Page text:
http://tinyurl.com/bmsato

Formulating for increased shelf life:
(Decreasing water activity results in hostile environment for bacteria.)

http://tinyurl.com/csu2b9

Cream cheese frosting & sugar as a "preservative":
(Includes shelf stable cream cheese recipe.)

http://cakecentral.com/cake-decorating-ftopict-621145-.html

HTH

Mug-a-Bug Posted 13 Mar 2010 , 3:49pm

Sugar acts as a natural preservative. http://www.globalgourmet.com/food/special/2001/comforts/preservation.html

My grandfather is a butcher and would preserve meat with salt.... never needed refrigeration.

prterrell Posted 13 Mar 2010 , 4:45pm

Butter is not perishable (okay, it WILL go rancid...eventually). You can keep it out on the counter for days and days and it's still fine to use.

Adevag Posted 13 Mar 2010 , 5:10pm

"For all perishable foods, including eggs and egg containing dishes, allow no more than 2 hours at room temperature for preparation and serving, 30 minutes to 1 hour when it's 85°F or hotter without refrigeration."

From Egg Safety Center

DetailsByDawn Posted 13 Mar 2010 , 6:27pm

Okay, I wave the white flag on this thread. I will say this and argue no more. I believe that a meringue buttercream should be refrigerated after no more than a couple of hours out for decorating. It just makes sense. Eggs ARE perishable and there are warnings everywhere that any recipe containing eggs should be refrigerated promptly. My recipe for SMBC states that it is "safe at room temp if using withing a couple of hours, any longer refrigerate". I follow that without fail.

If I ordered a cake for my young child's birthday party, I would need to believe that the baker would follow the safety standards in place for recipes containing eggs. There is a lot of research out there that says this recipe can develop bacteria that is dangerous for both the very young and the very elderly.

If my baker put both my children and grandparents at risk for food poisoning, how is that okay? I just want everyone, especially the new bakers out there, to understand that it's not all black and white. While some believe it's okay and no one that they've baked for have ever gotten sick, there is much evidence to the contrary out there. Personally, I'm not taking chances with anyone's health.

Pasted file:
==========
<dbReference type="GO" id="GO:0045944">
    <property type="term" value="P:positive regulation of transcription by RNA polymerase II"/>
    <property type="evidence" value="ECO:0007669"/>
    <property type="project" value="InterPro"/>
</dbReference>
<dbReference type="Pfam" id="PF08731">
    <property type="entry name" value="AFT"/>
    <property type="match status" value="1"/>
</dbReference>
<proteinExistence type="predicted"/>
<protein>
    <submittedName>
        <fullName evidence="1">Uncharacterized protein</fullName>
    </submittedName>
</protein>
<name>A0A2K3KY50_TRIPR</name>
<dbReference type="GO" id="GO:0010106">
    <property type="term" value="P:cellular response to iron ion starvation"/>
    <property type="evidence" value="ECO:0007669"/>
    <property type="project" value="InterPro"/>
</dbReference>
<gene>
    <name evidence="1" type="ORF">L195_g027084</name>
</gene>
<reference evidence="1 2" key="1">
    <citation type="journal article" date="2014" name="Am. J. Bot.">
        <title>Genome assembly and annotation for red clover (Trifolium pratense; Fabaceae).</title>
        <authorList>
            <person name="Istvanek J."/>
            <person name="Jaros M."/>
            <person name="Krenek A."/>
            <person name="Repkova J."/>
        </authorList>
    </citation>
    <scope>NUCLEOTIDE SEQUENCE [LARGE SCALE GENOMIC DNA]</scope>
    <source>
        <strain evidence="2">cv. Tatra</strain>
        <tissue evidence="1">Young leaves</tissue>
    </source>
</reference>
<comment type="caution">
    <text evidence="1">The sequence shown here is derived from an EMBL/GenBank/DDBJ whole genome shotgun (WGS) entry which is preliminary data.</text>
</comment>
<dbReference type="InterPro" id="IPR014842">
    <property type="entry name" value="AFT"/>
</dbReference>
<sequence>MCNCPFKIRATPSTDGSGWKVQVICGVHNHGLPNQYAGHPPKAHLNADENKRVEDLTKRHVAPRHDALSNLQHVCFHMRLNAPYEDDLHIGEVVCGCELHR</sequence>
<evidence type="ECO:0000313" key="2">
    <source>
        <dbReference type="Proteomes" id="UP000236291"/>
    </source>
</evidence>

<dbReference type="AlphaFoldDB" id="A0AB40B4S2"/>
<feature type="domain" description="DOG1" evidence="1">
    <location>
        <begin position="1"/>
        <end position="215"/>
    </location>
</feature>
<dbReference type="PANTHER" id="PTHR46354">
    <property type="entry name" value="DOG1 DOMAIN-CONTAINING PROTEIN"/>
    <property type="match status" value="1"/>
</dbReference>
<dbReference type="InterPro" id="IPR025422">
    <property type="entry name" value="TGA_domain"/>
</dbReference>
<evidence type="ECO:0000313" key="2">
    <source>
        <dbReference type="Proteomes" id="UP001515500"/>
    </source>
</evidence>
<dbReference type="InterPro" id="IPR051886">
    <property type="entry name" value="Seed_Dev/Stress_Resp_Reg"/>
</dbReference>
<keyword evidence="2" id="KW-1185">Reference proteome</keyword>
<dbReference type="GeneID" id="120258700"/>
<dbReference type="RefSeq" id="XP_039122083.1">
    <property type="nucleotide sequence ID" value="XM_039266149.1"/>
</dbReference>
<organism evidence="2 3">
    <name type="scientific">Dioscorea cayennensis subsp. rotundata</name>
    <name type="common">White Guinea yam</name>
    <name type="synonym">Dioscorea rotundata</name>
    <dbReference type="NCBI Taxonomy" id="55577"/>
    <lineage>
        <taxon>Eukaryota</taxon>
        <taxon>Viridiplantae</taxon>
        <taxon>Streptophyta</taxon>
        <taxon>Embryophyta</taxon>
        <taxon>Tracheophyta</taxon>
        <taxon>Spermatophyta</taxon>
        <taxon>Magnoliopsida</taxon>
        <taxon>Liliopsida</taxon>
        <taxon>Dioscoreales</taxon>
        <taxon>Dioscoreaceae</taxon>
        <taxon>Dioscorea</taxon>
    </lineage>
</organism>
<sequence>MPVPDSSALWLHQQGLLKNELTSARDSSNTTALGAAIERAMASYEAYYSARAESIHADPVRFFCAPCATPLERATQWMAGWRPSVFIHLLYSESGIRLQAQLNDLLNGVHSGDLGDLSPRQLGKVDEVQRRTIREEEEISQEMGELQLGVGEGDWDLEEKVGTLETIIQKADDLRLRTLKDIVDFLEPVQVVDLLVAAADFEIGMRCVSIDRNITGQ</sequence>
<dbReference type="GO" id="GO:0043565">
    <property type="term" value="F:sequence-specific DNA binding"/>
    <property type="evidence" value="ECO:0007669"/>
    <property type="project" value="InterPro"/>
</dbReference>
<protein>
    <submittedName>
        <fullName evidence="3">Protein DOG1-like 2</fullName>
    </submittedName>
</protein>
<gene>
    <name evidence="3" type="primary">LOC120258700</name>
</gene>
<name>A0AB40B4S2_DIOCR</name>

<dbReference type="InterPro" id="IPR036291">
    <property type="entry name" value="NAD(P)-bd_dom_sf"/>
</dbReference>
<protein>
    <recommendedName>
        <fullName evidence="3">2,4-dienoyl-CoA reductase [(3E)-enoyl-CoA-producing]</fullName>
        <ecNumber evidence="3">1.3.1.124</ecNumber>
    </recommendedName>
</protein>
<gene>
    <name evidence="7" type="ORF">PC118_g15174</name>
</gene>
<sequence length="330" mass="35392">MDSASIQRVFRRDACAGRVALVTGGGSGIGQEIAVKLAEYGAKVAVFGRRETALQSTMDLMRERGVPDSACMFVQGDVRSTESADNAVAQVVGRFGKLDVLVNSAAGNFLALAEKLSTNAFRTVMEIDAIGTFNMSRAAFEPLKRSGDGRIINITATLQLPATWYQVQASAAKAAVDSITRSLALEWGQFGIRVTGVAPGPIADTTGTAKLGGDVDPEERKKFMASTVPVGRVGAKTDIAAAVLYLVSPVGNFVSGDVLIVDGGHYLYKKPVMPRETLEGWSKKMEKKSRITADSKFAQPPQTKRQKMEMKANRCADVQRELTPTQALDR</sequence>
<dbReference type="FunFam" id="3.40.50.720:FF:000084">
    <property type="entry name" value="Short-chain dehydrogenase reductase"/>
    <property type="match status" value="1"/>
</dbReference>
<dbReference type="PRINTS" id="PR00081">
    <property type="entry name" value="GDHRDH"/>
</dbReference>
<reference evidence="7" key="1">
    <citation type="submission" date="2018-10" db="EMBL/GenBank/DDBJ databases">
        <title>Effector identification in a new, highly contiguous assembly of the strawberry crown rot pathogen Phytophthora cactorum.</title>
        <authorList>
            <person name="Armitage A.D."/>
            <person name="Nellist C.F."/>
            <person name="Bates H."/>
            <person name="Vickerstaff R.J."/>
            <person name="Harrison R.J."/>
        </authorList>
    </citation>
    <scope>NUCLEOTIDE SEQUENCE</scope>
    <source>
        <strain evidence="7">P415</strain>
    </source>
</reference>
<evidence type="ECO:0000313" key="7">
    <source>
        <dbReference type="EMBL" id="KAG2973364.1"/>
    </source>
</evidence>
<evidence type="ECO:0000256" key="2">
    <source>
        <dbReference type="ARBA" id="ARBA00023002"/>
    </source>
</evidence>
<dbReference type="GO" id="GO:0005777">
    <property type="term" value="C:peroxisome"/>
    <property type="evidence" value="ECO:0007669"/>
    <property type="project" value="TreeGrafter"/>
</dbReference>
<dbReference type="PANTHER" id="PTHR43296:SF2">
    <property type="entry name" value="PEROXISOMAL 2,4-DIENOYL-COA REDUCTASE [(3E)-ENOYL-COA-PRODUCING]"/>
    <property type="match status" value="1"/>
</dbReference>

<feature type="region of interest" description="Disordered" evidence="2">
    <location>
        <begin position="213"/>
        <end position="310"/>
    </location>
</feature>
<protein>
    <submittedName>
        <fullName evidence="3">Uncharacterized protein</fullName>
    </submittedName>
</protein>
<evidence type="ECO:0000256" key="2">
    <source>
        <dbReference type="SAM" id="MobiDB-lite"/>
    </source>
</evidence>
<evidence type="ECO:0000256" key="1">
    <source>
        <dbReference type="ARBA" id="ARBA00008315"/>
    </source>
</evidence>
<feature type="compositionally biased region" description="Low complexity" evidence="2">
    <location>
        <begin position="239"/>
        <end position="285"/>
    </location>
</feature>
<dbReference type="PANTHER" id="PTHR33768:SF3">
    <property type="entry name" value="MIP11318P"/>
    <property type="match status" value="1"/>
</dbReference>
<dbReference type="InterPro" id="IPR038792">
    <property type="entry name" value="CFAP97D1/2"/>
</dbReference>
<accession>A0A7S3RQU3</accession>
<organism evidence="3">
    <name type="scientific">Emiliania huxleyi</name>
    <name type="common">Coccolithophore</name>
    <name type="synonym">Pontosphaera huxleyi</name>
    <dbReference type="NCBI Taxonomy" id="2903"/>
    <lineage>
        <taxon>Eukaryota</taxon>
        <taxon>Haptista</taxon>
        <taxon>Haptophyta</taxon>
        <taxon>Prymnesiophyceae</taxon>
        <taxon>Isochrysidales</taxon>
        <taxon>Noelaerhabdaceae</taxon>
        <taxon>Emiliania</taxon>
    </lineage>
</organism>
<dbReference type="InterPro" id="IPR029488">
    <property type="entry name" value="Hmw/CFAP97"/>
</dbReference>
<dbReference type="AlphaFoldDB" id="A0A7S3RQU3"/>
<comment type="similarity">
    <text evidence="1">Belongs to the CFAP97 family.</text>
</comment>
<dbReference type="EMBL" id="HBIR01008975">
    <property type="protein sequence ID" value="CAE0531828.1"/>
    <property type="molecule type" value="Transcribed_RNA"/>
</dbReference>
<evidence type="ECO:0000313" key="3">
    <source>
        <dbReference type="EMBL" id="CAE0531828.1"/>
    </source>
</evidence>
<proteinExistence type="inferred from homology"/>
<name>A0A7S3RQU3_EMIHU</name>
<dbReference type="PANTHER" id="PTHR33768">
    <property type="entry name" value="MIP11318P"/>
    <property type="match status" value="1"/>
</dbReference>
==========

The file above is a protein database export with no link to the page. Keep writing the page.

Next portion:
linarez Posted 16 Mar 2010 , 8:19pm

if i use milk in my buttercream instead of water will it be fluffier ..or should i just leave that up to the meringue??

ayerim979 Posted 16 Mar 2010 , 8:54pm
Quote:
Originally Posted by linarez

if i use milk in my buttercream instead of water will it be fluffier ..or should i just leave that up to the meringue??




I always use milk in my BC, never tried water but the consistancy is awesome

rainyone Posted 16 Mar 2010 , 9:19pm

I leave my basic buttercream ( made with butter and powdered sugar with water) on the counter covered for days. I always have butter on the counter as well ( much more spreadable )



Many countries don't wash eggs and the protective coating remains. In North america we do and they should be kept in the fridge.

the argument about scrambled eggs doesn't make sense. I cook with eggs in my baking and leave the cake out..... That is probably a better analogy. That said ,I don't know if meringue based bc should be in the fridge.

DetailsByDawn Posted 17 Mar 2010 , 4:28pm
Quote:
Originally Posted by rainyone

the argument about scrambled eggs doesn't make sense. I cook with eggs in my baking and leave the cake out..... That is probably a better analogy. That said ,I don't know if meringue based bc should be in the fridge.




I wasn't supposed to argue anymore, lol, but I can't resist. Actually, my analogy about the scrambled eggs was puposeful. Comparing eggs cooked with a bit of sugar and then mixed with uncooked, room temp ingredients is a much better analogy than comparing cooked eggs with eggs mixed with both wet and dry ingredients (changing the composition) and BAKING all the ingredients together until cooked through. Don't you think? Anyway, I was really just trying to make a point. I think this thread has become a runaway train. I think the OP is just using regular American BC and probably doesn't care much for the rest of this info.

edinaz3 Posted 13 Oct 2013 , 5:28pm

hi I'm a new baker I am more about design then baking but this is what I do cannot be any easier  buy a store chocolate butter cream adding 4 sticks of butter , never had a complain I even freeze it. Taste not much deferent then the complicated recipe from my country ( Slovakia) what my mother use to make. I have a problem just about now Im making a big Bellagio cake for my husband 40birthda and my fridge is not big for this cake the party is next Saturday please help. have 3 kids not much time and don't want to poison anybody. 

Rose941 Posted 26 Mar 2014 , 9:21pm

Hi I am making 40 cakes with buttercream icing I am decorating ythem while frozen, how far in advance can I decorate them and leave them at room temp.

I  would like to do it 4 days before the party, is that ok.

UTexasHeather Posted 16 May 2014 , 8:58pm

Thank you for sharing that incredibly useful information!